Ann and I are blessed in that we have come no closer to violence in our lives than that which was recently visited upon the son of our friends. This young man was wounded by the gunman on the Virginia Tech Campus in April 2007. He has since recovered from his wounds, but will never be the same. Thankfully, he seems to be growing wiser from the terrible experience. His story was on the front page of the Saturday September 1 Roanoke Times.
The August 30 ABC Nightline offers an extensive investigation into the mind and life of Cho, the gunman disturbed and twisted all his young life. It is clear our nation is still stunned by this shocking and senseless killing in such numbers in the “safe place” of a college campus.
But while I don’t want to belittle in any way the suffering and haunting that still goes on for thousands whose lives were touched by this one day of tragedy, I also think what an isolated and uncommon trauma this is when compared to the losses those in Iraq experience every single day. And it seems so much more heinous and evil to have one’s neighbors, family and comrades killed by trained soldiers from either side or by indoctrinated but fully competent “insurgents” than by Virginia Tech’s truly pyschopathic loner.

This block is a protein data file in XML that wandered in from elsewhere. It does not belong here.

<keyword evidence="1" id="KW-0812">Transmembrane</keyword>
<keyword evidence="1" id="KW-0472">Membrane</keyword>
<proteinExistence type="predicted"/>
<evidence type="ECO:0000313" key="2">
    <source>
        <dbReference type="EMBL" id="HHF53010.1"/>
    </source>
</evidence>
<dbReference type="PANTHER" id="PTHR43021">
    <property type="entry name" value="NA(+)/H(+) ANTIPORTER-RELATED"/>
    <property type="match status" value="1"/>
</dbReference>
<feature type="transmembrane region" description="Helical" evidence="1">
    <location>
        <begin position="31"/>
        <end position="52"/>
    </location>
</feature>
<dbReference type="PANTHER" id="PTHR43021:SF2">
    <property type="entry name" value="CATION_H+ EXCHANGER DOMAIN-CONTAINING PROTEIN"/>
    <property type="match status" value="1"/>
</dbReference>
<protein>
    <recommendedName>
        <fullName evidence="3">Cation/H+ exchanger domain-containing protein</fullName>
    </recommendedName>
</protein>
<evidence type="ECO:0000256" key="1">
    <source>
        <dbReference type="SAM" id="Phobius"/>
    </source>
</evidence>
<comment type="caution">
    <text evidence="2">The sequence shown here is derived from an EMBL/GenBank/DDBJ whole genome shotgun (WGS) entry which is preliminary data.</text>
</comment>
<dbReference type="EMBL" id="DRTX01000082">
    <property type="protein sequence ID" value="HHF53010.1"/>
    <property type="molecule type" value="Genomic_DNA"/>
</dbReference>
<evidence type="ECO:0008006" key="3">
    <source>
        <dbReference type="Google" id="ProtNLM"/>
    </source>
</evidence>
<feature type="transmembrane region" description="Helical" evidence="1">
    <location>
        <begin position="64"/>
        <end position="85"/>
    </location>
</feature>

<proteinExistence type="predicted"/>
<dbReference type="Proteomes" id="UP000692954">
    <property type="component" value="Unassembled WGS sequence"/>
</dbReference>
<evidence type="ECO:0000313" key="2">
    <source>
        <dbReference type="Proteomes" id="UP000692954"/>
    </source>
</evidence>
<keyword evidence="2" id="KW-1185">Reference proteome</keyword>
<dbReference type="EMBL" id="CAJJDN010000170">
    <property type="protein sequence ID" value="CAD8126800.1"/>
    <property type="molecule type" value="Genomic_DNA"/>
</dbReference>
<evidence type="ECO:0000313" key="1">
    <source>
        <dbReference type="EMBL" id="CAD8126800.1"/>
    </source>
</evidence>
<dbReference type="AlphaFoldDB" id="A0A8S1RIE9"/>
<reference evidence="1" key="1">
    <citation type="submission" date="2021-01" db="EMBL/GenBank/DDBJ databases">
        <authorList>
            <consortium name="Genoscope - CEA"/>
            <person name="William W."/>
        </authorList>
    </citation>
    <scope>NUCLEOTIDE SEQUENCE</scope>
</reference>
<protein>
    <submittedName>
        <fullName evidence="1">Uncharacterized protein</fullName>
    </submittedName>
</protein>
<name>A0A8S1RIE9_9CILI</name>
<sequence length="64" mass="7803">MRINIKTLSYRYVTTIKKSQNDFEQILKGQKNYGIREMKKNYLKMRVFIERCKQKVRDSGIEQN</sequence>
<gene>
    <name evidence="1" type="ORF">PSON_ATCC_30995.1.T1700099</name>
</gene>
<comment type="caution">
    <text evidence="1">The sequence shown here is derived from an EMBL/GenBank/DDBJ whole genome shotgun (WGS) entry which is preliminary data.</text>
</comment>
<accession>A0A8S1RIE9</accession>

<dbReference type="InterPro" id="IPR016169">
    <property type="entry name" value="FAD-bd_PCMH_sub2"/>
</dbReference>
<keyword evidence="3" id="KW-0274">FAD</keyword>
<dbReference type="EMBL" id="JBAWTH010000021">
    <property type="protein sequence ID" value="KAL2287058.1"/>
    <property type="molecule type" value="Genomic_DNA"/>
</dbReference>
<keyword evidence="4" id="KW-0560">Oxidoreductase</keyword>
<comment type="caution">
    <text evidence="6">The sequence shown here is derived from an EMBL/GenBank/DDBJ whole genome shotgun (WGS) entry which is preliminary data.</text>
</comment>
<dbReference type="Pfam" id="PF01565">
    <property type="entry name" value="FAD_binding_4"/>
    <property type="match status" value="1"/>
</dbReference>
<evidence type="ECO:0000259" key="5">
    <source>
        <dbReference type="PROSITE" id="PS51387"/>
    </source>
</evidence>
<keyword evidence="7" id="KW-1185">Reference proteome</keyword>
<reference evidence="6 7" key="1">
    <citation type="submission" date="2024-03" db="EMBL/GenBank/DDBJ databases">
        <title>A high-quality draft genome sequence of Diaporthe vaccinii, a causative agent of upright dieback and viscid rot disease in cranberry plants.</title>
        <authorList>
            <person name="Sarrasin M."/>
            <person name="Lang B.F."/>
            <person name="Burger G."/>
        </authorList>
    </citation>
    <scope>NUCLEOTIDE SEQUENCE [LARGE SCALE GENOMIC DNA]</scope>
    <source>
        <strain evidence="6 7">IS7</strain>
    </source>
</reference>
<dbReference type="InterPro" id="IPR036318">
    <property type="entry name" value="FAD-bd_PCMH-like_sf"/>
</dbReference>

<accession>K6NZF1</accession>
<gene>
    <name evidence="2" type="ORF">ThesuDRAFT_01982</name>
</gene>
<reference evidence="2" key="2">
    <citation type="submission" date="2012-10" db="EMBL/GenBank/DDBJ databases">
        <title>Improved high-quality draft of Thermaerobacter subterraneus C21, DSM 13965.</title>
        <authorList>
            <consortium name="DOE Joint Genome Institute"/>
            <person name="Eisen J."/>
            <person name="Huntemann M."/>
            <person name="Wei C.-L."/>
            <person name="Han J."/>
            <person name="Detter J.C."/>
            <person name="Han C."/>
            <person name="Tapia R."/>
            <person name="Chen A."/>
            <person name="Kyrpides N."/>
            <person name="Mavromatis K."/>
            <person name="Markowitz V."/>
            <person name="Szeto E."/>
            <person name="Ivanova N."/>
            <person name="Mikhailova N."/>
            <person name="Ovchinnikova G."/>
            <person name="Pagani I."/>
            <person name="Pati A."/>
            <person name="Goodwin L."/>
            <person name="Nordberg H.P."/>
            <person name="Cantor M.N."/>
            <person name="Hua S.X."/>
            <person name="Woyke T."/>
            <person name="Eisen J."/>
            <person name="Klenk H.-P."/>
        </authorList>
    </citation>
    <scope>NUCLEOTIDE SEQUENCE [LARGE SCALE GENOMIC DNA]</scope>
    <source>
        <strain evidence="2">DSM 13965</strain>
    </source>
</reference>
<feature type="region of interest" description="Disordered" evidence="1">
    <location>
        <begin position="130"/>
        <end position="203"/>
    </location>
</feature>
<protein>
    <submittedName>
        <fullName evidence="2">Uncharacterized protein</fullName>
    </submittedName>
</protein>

Can there be a single person in all of Iraq not touched tens of times over by senseless violent deaths of those known and loved? Their homes destroyed and towns beseiged, a constant reign of fear hangs like a poisonous cloud over their present and future lives.
Cho came and went in one day, and look at what he’s done to us. What must it be like to live in a nation that knows no peace?